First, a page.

- The Promised Neverland by Kaiu Shirai, Ages 14 and up (Manga, Viz Media - $9.99)

Manga was something I discovered through my niece a few years ago. I didn't think anything of it at the time but have grown to love its weird and funky stories with its beautiful graphics. There is something special about reading a book with pictures as an adult! The Promised Neverland is the story of a bunch of kids growing up together at an orphanage under the care of a woman they call "Mom". They have all they need. But kids are curious, and one day two of them discover the dark truth of the outside world they are forbidden from seeing. 

Asylum by Madeleine Roux (HarperCollins, $11.99)

If you are a fan of suspense and the history of insane asylums, you'll fall in love with this book. The main characters are a ragtag group of nerdy high schoolers, attending a summer camp that takes place at a college that renovated an old asylum as a dormitory. Strange things start occurring with students and faculty alike, causing our main character to look for answers in the closed off ward of the building. The answers they find change their understanding of themselves and what is really happening in this old building.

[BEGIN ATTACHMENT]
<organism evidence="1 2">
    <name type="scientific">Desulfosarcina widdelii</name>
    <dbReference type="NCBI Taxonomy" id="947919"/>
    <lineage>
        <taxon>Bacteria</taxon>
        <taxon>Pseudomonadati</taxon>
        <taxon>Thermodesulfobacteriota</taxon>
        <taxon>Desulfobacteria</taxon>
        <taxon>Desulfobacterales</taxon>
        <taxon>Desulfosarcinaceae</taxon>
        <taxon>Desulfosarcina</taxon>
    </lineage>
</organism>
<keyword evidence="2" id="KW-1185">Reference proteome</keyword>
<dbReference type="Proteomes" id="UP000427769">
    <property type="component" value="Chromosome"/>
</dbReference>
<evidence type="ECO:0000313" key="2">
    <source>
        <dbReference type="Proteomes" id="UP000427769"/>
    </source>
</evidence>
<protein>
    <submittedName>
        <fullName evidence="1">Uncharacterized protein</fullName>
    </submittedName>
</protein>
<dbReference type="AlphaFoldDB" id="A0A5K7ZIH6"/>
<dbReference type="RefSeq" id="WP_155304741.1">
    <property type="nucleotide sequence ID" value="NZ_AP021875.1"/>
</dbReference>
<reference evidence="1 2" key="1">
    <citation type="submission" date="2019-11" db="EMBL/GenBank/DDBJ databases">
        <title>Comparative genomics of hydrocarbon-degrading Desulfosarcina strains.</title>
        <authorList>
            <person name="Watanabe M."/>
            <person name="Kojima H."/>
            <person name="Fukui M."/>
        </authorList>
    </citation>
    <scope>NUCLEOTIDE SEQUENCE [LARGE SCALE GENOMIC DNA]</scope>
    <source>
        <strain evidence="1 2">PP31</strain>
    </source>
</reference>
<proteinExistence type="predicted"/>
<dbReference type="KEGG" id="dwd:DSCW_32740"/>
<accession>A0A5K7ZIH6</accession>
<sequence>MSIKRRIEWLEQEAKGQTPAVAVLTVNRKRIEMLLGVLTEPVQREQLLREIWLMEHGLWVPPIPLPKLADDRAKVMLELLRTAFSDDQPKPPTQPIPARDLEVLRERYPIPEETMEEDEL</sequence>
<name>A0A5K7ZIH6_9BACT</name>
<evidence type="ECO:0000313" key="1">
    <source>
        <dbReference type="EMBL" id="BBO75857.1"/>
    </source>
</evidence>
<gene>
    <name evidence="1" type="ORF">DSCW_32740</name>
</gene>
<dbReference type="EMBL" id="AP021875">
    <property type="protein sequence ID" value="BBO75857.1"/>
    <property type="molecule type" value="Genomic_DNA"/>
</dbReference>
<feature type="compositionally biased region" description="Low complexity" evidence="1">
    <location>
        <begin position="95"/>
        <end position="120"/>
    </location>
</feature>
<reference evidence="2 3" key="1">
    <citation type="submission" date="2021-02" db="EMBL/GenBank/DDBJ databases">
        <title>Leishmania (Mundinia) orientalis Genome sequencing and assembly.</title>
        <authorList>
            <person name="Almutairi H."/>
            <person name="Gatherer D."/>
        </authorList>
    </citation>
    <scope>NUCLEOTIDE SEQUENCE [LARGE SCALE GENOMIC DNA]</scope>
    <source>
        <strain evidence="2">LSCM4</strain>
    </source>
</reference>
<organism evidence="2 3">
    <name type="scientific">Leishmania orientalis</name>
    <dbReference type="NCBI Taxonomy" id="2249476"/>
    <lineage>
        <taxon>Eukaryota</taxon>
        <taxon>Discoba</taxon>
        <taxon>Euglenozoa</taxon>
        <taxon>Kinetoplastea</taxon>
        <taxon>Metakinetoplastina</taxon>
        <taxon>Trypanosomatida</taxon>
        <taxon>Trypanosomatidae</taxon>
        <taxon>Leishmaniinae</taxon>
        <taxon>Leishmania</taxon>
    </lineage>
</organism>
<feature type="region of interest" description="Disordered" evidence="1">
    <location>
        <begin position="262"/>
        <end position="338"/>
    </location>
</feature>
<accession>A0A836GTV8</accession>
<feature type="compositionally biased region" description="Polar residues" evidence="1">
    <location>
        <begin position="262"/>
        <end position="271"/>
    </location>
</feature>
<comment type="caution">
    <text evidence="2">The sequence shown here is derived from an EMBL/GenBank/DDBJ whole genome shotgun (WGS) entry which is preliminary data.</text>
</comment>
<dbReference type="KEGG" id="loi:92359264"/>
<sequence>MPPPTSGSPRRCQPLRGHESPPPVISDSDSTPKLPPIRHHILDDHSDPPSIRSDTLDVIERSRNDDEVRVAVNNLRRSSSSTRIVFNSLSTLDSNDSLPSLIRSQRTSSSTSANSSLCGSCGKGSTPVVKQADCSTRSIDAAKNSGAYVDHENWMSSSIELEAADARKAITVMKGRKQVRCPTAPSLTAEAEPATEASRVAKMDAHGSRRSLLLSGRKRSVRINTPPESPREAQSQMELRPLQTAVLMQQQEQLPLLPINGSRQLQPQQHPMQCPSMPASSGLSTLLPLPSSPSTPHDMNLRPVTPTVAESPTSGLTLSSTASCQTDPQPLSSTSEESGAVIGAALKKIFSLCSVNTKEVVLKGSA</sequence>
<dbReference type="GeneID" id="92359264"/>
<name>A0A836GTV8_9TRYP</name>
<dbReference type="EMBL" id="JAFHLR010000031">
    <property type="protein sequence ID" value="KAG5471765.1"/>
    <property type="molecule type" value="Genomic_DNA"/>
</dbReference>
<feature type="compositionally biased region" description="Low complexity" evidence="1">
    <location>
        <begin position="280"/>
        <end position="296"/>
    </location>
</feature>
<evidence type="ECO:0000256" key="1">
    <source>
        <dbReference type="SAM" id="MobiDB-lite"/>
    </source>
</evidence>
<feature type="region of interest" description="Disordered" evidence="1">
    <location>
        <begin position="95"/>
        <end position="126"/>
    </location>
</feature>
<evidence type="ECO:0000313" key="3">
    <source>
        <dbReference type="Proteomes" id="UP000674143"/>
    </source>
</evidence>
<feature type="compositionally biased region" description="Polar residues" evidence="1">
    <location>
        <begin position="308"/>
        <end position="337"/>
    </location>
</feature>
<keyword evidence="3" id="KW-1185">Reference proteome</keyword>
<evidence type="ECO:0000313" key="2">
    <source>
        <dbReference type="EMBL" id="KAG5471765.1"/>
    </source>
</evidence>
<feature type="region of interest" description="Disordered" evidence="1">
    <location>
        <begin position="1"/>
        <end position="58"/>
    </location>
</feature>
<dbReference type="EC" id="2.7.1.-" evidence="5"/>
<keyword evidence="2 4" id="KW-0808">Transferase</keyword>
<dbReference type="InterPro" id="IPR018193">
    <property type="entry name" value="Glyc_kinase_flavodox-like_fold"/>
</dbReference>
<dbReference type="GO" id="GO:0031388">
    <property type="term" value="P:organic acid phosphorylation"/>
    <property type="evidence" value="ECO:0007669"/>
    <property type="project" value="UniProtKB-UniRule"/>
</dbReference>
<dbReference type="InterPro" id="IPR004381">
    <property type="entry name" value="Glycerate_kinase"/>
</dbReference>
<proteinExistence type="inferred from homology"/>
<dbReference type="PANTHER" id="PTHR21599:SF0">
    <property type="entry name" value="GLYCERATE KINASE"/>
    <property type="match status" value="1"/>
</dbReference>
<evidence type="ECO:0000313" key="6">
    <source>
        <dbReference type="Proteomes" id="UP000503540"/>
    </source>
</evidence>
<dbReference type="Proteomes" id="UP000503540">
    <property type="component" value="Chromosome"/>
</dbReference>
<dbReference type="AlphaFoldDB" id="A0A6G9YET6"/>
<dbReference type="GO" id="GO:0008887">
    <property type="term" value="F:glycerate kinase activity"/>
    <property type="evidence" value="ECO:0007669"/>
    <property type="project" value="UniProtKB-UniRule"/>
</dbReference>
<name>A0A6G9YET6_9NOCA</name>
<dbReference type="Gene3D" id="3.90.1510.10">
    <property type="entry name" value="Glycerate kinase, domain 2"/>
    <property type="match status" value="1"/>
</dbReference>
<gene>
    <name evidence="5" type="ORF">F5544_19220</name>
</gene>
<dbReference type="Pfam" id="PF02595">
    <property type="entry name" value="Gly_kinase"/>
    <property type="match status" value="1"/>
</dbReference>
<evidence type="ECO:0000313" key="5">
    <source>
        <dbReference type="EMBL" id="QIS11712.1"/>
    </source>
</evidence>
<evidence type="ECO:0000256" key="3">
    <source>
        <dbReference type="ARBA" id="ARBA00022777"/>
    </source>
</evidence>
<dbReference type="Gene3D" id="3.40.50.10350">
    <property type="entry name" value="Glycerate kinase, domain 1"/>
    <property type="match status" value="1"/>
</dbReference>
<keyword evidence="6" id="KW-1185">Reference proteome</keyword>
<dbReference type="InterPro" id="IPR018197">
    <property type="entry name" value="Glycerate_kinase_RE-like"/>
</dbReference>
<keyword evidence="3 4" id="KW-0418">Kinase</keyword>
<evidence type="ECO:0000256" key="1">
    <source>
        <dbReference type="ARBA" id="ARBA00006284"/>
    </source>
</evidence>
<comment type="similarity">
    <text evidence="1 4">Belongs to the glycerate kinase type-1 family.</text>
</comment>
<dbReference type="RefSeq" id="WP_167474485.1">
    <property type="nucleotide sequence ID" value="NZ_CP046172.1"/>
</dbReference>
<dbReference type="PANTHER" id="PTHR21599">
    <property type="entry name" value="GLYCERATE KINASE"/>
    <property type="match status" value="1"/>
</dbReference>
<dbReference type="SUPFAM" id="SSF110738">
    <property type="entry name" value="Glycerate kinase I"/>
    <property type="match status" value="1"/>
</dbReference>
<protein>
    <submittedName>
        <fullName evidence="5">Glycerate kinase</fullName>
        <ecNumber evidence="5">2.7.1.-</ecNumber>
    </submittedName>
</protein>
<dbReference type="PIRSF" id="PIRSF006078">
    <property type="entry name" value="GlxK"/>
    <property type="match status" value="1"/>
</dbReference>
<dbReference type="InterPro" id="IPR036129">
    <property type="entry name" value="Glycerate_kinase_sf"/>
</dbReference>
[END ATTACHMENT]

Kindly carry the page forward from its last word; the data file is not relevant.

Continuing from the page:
I Wish You All The Best by Mason Deaver (Scholastic, $10.99)

Ben is a nonbinary teen, facing the hardest experience they have had to handle before. Their parents kicked them out, they had to start at a new school, and move in with their estranged sister. Learning to trust others with their identity and to allow themself to grieve the loss of their normalcy is the cornerstone of this book. They also slowly find themself falling in love with a boy who has the patience to let them heal and find who they really are. 

This Week's Review at Inklings

Sweet Tooth by Jeff Lemire

Review by Samwise McGinn

If you enjoyed “The Walking Dead” series, this is the series for you. The story is well paced and leaves you with enough breadcrumbs to come back for more. As questions about the world are answered, there are questions that arise about the main characters.